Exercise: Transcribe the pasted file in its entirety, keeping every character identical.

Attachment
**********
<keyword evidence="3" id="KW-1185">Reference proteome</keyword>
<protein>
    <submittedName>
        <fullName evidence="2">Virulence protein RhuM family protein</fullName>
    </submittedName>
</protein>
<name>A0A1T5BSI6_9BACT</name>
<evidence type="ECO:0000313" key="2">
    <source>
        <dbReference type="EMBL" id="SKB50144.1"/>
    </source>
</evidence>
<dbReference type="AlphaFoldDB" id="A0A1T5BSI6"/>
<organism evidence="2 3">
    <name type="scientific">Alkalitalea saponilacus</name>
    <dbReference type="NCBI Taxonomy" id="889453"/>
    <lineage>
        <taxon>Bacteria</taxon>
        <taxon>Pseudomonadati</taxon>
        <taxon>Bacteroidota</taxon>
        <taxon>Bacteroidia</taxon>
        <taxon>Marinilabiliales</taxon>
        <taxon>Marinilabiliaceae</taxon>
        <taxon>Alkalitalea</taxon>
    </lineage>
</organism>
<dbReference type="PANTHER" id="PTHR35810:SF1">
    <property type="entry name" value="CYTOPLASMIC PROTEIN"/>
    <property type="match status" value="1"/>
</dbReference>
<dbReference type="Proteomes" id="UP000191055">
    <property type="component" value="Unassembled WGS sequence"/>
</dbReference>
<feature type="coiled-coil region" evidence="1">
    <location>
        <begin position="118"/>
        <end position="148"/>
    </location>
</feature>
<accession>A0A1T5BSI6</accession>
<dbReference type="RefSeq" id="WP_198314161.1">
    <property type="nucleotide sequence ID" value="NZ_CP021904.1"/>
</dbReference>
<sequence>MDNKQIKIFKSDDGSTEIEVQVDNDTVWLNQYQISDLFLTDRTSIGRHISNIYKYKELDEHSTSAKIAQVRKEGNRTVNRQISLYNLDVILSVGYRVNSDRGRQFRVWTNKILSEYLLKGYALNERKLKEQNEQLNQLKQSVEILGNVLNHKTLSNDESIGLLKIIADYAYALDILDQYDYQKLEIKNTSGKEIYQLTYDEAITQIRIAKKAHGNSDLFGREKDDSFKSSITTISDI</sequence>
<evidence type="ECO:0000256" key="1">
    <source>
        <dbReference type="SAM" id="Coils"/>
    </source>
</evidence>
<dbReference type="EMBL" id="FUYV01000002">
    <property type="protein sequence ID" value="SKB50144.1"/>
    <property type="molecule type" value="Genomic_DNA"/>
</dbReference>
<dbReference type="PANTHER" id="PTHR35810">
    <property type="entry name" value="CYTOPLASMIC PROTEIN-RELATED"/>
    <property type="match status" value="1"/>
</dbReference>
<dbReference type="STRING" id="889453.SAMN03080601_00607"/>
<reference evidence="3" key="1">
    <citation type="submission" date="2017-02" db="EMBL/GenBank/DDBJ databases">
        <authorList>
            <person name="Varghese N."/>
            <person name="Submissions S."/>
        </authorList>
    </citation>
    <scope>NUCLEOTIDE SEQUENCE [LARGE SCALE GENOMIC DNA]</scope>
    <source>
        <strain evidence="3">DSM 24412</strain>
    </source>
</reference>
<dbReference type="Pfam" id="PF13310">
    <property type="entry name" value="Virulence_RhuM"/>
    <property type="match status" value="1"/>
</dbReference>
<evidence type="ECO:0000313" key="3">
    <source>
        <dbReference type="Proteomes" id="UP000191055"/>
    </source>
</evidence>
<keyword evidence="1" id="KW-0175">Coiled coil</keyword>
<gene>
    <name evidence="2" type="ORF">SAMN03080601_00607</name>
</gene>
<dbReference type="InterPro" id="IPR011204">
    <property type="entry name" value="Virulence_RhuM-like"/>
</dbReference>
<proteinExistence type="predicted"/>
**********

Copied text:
<keyword evidence="3" id="KW-1185">Reference proteome</keyword>
<protein>
    <submittedName>
        <fullName evidence="2">Virulence protein RhuM family protein</fullName>
    </submittedName>
</protein>
<name>A0A1T5BSI6_9BACT</name>
<evidence type="ECO:0000313" key="2">
    <source>
        <dbReference type="EMBL" id="SKB50144.1"/>
    </source>
</evidence>
<dbReference type="AlphaFoldDB" id="A0A1T5BSI6"/>
<organism evidence="2 3">
    <name type="scientific">Alkalitalea saponilacus</name>
    <dbReference type="NCBI Taxonomy" id="889453"/>
    <lineage>
        <taxon>Bacteria</taxon>
        <taxon>Pseudomonadati</taxon>
        <taxon>Bacteroidota</taxon>
        <taxon>Bacteroidia</taxon>
        <taxon>Marinilabiliales</taxon>
        <taxon>Marinilabiliaceae</taxon>
        <taxon>Alkalitalea</taxon>
    </lineage>
</organism>
<dbReference type="PANTHER" id="PTHR35810:SF1">
    <property type="entry name" value="CYTOPLASMIC PROTEIN"/>
    <property type="match status" value="1"/>
</dbReference>
<dbReference type="Proteomes" id="UP000191055">
    <property type="component" value="Unassembled WGS sequence"/>
</dbReference>
<feature type="coiled-coil region" evidence="1">
    <location>
        <begin position="118"/>
        <end position="148"/>
    </location>
</feature>
<accession>A0A1T5BSI6</accession>
<dbReference type="RefSeq" id="WP_198314161.1">
    <property type="nucleotide sequence ID" value="NZ_CP021904.1"/>
</dbReference>
<sequence>MDNKQIKIFKSDDGSTEIEVQVDNDTVWLNQYQISDLFLTDRTSIGRHISNIYKYKELDEHSTSAKIAQVRKEGNRTVNRQISLYNLDVILSVGYRVNSDRGRQFRVWTNKILSEYLLKGYALNERKLKEQNEQLNQLKQSVEILGNVLNHKTLSNDESIGLLKIIADYAYALDILDQYDYQKLEIKNTSGKEIYQLTYDEAITQIRIAKKAHGNSDLFGREKDDSFKSSITTISDI</sequence>
<evidence type="ECO:0000256" key="1">
    <source>
        <dbReference type="SAM" id="Coils"/>
    </source>
</evidence>
<dbReference type="EMBL" id="FUYV01000002">
    <property type="protein sequence ID" value="SKB50144.1"/>
    <property type="molecule type" value="Genomic_DNA"/>
</dbReference>
<dbReference type="PANTHER" id="PTHR35810">
    <property type="entry name" value="CYTOPLASMIC PROTEIN-RELATED"/>
    <property type="match status" value="1"/>
</dbReference>
<dbReference type="STRING" id="889453.SAMN03080601_00607"/>
<reference evidence="3" key="1">
    <citation type="submission" date="2017-02" db="EMBL/GenBank/DDBJ databases">
        <authorList>
            <person name="Varghese N."/>
            <person name="Submissions S."/>
        </authorList>
    </citation>
    <scope>NUCLEOTIDE SEQUENCE [LARGE SCALE GENOMIC DNA]</scope>
    <source>
        <strain evidence="3">DSM 24412</strain>
    </source>
</reference>
<dbReference type="Pfam" id="PF13310">
    <property type="entry name" value="Virulence_RhuM"/>
    <property type="match status" value="1"/>
</dbReference>
<evidence type="ECO:0000313" key="3">
    <source>
        <dbReference type="Proteomes" id="UP000191055"/>
    </source>
</evidence>
<keyword evidence="1" id="KW-0175">Coiled coil</keyword>
<gene>
    <name evidence="2" type="ORF">SAMN03080601_00607</name>
</gene>
<dbReference type="InterPro" id="IPR011204">
    <property type="entry name" value="Virulence_RhuM-like"/>
</dbReference>
<proteinExistence type="predicted"/>